Wednesday, October 5, 2011

End of Change Charity

After almost two years, this will be the final post on Change Charity. As of tomorrow morning, I am launching my next venture, UnSectored, a group blog of individuals in the National Capital Region working beyond sectors and between sectors for social change. I'll be the editor, as well as a contributor. Check it out, follow myself and the other bloggers there, and let us know what you think.

Thanks to all of you who have followed my writings here. I appreciate your feedback and your dialogue, and I hope that can continue over on UnSectored. There are many reasons I decided to start something new, but primarily I think my thoughts on social change grew out of a charity/nonprofit mindset, and I needed to open up my writings to encompass more possibilities. Social change is no longer owned by nonprofits, nor should it be. UnSectored will explore the ins and outs of these new ways of creating social change.

Again, thanks to all of you who have read these words over the almost two years, and I hope I will not disappoint over on UnSectored. Check it out and let me know if I do.


  1. I was searching for articles about charities and came across your blog- I'm curious what you think about the following argument:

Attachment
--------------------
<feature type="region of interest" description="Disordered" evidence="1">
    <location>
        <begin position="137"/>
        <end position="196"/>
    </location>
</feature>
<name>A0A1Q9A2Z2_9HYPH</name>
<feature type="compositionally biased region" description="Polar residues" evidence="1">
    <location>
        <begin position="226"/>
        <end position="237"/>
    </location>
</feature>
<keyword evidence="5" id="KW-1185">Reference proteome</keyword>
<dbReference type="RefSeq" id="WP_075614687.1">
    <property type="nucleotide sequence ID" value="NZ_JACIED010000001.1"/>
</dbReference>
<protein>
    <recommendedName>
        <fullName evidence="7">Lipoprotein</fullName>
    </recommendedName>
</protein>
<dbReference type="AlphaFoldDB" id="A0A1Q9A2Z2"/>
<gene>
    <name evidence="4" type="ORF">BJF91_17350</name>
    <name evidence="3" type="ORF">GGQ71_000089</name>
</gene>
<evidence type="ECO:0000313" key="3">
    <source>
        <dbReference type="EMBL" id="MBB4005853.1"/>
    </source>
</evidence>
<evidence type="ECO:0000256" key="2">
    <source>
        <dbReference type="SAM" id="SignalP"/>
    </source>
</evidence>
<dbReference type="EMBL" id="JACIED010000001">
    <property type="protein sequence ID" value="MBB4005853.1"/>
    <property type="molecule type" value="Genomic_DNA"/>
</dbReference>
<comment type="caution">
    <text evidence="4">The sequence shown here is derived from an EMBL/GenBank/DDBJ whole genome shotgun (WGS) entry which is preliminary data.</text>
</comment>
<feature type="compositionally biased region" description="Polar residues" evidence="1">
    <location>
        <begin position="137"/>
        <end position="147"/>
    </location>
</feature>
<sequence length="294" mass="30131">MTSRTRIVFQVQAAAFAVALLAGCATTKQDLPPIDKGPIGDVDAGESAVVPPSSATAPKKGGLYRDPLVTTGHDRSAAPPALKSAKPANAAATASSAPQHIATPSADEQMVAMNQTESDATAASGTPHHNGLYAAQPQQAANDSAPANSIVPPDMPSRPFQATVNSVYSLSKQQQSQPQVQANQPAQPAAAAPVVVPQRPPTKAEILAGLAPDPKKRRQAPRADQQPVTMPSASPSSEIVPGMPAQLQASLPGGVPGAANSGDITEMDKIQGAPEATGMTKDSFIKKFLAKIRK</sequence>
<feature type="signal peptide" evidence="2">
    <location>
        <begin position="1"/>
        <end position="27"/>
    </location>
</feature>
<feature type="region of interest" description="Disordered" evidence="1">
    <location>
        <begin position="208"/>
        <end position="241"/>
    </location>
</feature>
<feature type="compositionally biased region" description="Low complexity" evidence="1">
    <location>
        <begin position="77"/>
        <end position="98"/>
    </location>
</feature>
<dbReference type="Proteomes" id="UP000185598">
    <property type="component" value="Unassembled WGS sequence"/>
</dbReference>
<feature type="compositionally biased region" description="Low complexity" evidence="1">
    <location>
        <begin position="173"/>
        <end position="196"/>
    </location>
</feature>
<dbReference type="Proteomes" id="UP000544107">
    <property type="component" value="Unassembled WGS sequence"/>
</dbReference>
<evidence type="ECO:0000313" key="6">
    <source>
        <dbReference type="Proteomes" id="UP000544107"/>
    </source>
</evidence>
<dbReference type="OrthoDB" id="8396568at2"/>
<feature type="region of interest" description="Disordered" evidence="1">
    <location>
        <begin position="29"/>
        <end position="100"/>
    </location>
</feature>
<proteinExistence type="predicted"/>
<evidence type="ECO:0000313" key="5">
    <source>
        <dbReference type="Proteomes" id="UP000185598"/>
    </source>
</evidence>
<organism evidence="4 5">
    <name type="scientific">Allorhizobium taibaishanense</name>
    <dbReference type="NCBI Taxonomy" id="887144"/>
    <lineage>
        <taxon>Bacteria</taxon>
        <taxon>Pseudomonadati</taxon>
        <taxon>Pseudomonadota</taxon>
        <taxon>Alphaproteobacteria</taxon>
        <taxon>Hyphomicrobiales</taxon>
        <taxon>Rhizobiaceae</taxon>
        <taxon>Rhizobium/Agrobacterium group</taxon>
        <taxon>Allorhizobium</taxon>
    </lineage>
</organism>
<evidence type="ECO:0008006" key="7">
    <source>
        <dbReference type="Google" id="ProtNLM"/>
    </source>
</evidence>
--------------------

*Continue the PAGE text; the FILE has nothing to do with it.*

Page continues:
People donate so much money to 501(c)3s and it seems ineffective for the most part compared to spending it on changing gov't policies. If the millions of people who gave money to 501(c)3 non-profits gave instead to groups like Sierra Club or ACLU, they would have the clout of the NRA and really change gov't policy to fix problems at their root.

    Or say a billionaire wants to help the uninsured- he could donate $500m to non-profit hospitals so they provide medical care and it'd be gone in a flash (every uninsured would get $10 each). Or, he could spend that $500m to shift our govt to universal health care like Japan or Switzerland- everyone gets quality health care, health care spending gets under control- way more effective way to give. Same goes for education, crime, nutrition- it's much more effective to fix problems at their root than just alleviate the effects of them.

    As Ralph Nader says, "A society that has more justice is a society that needs less charity". Do you think it'd be more efficient to spend our money and energy to secure more justice by engaging the political process than alleviating problems via 501(c)3 non-profits that can't do get take political stances?

  2. I'm not sure this is an either/or question. Nonprofit service providers have their place and are needed, as are advocacy organizations. Additionally, many nonprofit service providers based in communities do a lot of advocacy work on behalf of the clients they serve.

    I think government advocacy is quite powerful, but so if providing services for those who need it. I don't think of these services as "charity," but more of organizations filling in gaps where the market has failed individuals.

    This question and others similar to it are being discussed over on Check it out!!